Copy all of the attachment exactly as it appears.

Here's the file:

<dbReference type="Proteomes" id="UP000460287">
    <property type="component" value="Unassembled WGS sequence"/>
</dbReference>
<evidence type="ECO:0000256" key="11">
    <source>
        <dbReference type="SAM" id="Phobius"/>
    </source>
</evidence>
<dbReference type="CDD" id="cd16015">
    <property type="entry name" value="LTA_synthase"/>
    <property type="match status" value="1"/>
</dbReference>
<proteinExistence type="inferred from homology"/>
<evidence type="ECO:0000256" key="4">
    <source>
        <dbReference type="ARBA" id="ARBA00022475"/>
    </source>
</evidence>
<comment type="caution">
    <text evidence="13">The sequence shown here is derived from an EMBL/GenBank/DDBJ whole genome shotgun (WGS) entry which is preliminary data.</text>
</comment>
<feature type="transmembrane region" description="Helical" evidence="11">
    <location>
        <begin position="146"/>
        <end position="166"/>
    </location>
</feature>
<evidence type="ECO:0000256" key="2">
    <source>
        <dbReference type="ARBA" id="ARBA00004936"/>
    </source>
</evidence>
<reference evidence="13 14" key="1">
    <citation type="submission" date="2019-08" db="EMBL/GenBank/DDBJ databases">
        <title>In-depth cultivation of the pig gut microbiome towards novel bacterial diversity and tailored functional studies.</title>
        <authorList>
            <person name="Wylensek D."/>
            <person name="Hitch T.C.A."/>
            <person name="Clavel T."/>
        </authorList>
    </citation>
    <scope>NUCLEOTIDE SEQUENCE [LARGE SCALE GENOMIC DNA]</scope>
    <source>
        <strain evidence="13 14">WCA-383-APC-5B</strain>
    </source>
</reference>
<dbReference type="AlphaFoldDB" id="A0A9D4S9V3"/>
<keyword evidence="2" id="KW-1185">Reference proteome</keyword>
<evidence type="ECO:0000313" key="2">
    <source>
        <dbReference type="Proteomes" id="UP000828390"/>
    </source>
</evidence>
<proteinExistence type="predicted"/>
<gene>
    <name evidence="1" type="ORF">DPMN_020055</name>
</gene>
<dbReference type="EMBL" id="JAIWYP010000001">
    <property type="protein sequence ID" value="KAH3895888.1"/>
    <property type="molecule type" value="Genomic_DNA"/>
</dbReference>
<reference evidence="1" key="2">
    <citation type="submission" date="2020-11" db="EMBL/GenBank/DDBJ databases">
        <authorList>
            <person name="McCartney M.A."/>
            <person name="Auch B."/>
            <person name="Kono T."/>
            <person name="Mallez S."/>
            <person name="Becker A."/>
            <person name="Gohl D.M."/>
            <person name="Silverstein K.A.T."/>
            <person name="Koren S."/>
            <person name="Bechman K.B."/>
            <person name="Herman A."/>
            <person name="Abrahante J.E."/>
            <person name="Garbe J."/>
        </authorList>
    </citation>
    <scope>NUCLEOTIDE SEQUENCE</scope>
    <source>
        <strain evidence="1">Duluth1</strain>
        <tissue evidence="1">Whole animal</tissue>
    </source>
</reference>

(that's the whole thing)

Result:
<dbReference type="Proteomes" id="UP000460287">
    <property type="component" value="Unassembled WGS sequence"/>
</dbReference>
<evidence type="ECO:0000256" key="11">
    <source>
        <dbReference type="SAM" id="Phobius"/>
    </source>
</evidence>
<dbReference type="CDD" id="cd16015">
    <property type="entry name" value="LTA_synthase"/>
    <property type="match status" value="1"/>
</dbReference>
<proteinExistence type="inferred from homology"/>
<evidence type="ECO:0000256" key="4">
    <source>
        <dbReference type="ARBA" id="ARBA00022475"/>
    </source>
</evidence>
<comment type="caution">
    <text evidence="13">The sequence shown here is derived from an EMBL/GenBank/DDBJ whole genome shotgun (WGS) entry which is preliminary data.</text>
</comment>
<feature type="transmembrane region" description="Helical" evidence="11">
    <location>
        <begin position="146"/>
        <end position="166"/>
    </location>
</feature>
<evidence type="ECO:0000256" key="2">
    <source>
        <dbReference type="ARBA" id="ARBA00004936"/>
    </source>
</evidence>
<reference evidence="13 14" key="1">
    <citation type="submission" date="2019-08" db="EMBL/GenBank/DDBJ databases">
        <title>In-depth cultivation of the pig gut microbiome towards novel bacterial diversity and tailored functional studies.</title>
        <authorList>
            <person name="Wylensek D."/>
            <person name="Hitch T.C.A."/>
            <person name="Clavel T."/>
        </authorList>
    </citation>
    <scope>NUCLEOTIDE SEQUENCE [LARGE SCALE GENOMIC DNA]</scope>
    <source>
        <strain evidence="13 14">WCA-383-APC-5B</strain>
    </source>
</reference>
<dbReference type="AlphaFoldDB" id="A0A9D4S9V3"/>
<keyword evidence="2" id="KW-1185">Reference proteome</keyword>
<evidence type="ECO:0000313" key="2">
    <source>
        <dbReference type="Proteomes" id="UP000828390"/>
    </source>
</evidence>
<proteinExistence type="predicted"/>
<gene>
    <name evidence="1" type="ORF">DPMN_020055</name>
</gene>
<dbReference type="EMBL" id="JAIWYP010000001">
    <property type="protein sequence ID" value="KAH3895888.1"/>
    <property type="molecule type" value="Genomic_DNA"/>
</dbReference>
<reference evidence="1" key="2">
    <citation type="submission" date="2020-11" db="EMBL/GenBank/DDBJ databases">
        <authorList>
            <person name="McCartney M.A."/>
            <person name="Auch B."/>
            <person name="Kono T."/>
            <person name="Mallez S."/>
            <person name="Becker A."/>
            <person name="Gohl D.M."/>
            <person name="Silverstein K.A.T."/>
            <person name="Koren S."/>
            <person name="Bechman K.B."/>
            <person name="Herman A."/>
            <person name="Abrahante J.E."/>
            <person name="Garbe J."/>
        </authorList>
    </citation>
    <scope>NUCLEOTIDE SEQUENCE</scope>
    <source>
        <strain evidence="1">Duluth1</strain>
        <tissue evidence="1">Whole animal</tissue>
    </source>
</reference>